26 Life-Size Versions of Popular Board Games

Everyone's favorite board games get a whole lot more fun when they're super-sized. (Also: the pieces are harder to lose.) We've gathered up a collection of jumbo variations on classic board games—if you think we've missed a good one, let us know in the comments!

Candy Land

I was surprised there weren't more life-size versions of the candy-themed game, but the quality of these two jumbo versions makes up for the lack of other variations.

Lombard Street

San Francisco's famously winding Lombard Street was turned into the biggest version of Candy Land ever to celebrate the children's game's 60th anniversary in 2009. Laughing Squid has more videos and photos.

Candy Land Garden

Craftster user KandeeCorner (and YouTube user eieioh1) created a garden based on the various iterations of the Candy Land game board. You can read about her project in the Craftster boards.

Operation

On G4's "Attack of the Show," Kevin Pereira, Candace Bailey, and Gillian Jacobs played a life-sized G4 version of the buzzing medical game. Check out the photos on Attack of the Blog.

Scrabble

America's favorite word game is also one of the most popular games to get the life-size treatment.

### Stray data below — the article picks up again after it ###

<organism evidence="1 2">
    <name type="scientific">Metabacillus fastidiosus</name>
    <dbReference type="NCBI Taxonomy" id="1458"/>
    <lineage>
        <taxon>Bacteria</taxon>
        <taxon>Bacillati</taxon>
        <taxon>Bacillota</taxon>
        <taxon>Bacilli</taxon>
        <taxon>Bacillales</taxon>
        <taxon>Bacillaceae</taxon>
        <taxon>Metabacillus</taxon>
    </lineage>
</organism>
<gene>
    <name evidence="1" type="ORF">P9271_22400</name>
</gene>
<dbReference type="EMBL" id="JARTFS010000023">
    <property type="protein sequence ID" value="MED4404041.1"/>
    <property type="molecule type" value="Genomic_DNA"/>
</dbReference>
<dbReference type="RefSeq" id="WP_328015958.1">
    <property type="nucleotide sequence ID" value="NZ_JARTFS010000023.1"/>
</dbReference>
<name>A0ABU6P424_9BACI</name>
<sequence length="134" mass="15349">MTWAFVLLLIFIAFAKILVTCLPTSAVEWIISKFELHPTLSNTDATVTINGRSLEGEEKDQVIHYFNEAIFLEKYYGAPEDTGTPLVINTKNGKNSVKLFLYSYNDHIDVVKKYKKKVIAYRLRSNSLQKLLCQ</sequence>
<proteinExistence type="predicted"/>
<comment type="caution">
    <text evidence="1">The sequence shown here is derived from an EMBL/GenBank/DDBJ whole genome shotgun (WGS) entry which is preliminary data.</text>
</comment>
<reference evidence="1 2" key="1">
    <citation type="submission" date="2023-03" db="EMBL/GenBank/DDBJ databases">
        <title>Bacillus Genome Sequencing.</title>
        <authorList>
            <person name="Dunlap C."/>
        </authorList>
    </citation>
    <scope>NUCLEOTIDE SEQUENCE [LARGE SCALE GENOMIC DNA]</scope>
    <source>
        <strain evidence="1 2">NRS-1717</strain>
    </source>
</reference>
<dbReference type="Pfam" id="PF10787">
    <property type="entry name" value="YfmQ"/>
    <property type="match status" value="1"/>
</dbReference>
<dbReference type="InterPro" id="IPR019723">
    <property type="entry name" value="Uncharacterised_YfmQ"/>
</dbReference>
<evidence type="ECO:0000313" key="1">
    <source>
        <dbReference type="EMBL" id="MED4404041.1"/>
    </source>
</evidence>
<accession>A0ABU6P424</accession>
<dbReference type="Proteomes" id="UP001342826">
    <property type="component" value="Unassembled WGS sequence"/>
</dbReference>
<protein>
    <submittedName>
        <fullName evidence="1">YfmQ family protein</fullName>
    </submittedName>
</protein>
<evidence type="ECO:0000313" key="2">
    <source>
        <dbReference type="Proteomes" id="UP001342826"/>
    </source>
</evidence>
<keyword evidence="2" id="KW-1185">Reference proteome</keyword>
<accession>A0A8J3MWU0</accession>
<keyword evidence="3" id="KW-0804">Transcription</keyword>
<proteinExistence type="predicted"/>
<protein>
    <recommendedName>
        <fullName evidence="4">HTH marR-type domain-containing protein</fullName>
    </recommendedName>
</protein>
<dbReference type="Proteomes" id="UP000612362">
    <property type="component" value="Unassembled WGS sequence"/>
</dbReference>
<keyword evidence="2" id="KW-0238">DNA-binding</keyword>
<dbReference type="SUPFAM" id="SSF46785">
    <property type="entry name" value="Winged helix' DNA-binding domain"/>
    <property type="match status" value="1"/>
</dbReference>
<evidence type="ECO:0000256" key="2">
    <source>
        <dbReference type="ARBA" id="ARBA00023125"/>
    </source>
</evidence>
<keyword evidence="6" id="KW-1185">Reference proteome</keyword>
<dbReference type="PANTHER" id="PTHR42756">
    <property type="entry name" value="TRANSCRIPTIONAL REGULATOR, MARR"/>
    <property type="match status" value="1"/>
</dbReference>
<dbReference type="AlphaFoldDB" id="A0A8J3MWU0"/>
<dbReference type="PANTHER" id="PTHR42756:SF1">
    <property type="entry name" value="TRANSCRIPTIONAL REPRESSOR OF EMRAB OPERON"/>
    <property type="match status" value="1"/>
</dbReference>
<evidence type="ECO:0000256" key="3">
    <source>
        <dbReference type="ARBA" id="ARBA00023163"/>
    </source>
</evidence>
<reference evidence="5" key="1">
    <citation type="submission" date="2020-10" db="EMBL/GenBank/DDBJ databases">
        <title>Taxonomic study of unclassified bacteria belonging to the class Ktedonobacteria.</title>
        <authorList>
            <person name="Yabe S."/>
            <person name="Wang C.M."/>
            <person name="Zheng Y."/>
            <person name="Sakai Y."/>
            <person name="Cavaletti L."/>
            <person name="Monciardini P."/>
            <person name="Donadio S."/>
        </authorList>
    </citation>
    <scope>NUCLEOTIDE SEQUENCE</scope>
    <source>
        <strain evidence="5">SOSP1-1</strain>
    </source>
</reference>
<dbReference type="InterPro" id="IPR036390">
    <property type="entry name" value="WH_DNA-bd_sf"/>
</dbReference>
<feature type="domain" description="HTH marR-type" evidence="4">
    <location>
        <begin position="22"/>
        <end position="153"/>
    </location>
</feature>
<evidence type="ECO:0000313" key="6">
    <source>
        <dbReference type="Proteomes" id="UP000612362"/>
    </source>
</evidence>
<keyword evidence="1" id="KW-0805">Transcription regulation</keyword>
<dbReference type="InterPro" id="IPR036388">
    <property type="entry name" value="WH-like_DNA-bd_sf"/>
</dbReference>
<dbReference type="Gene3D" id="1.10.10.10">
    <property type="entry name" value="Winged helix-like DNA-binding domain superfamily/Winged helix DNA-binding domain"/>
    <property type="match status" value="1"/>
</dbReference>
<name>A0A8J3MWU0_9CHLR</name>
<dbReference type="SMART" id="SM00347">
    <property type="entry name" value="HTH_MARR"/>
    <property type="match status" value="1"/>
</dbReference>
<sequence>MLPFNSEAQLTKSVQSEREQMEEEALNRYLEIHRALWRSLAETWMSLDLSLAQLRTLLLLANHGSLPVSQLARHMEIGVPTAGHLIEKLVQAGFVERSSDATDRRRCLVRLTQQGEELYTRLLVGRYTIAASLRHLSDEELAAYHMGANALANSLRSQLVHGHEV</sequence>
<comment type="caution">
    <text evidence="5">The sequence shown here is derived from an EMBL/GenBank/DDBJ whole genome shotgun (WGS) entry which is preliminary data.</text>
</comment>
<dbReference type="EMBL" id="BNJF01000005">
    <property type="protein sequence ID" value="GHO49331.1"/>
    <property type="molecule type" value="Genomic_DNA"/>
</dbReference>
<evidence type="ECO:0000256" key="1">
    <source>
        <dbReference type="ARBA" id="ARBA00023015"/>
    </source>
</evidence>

Mississippi Children's Museum


The Mississippi Children's Museum boasts a Hasbro-official giant Scrabble. In the photo above, some members of the Navy ham it up at the museum for Mississippi Navy Week. Photo from the Mississippi Children's Museum's Facebook album of Mississippi Navy Week.

Canstruction Vancouver 2011


Amazingly enough, the Scrabble above was created from canned goods for the 2011 Canstruction Vancouver, a canned food sculpture competition that raises money for the Greater Vancouver Food Bank Society. Photo by Flickr user Karen Neoh (karen_neoh).

Valley Fiesta 2010


The "Giant Games in the Valley" portion of the 2010 Valley Fiesta in Brisbane, Australia, boasted this colorful version of the word game. Photo by Flickr user Michael Zimmer (zayzayem).

Kensington Market


Toronto's Kensington Market has "Pedestrian Sundays," during which this giant homemade version of Scrabble was available to play. Photo by Ish & Jen of SunshineInToronto.com.

World Literacy Day 2010


Literacy Aotearoa Wellington (LAW), a not-for-profit organization that provides free numeracy and literacy support to residents of Wellington (New Zealand), hosted a giant street game of Scrabble on World Literacy Day 2010.

Toy Story Mania!


While this version isn't playable, its size earns it a place on this list. Gracing a building at Toy Story Mania! in Pixar Place at Disney's Hollywood Studios is a folded Scrabble board being hoisted by Army men. Photo by Flickr user Beau B.

Monopoly

These "life-sized" versions of Monopoly aren't quite the size of the real locations named on the popular game's board, but they're still a lot bigger than the table-top version!

Guadalupe River Park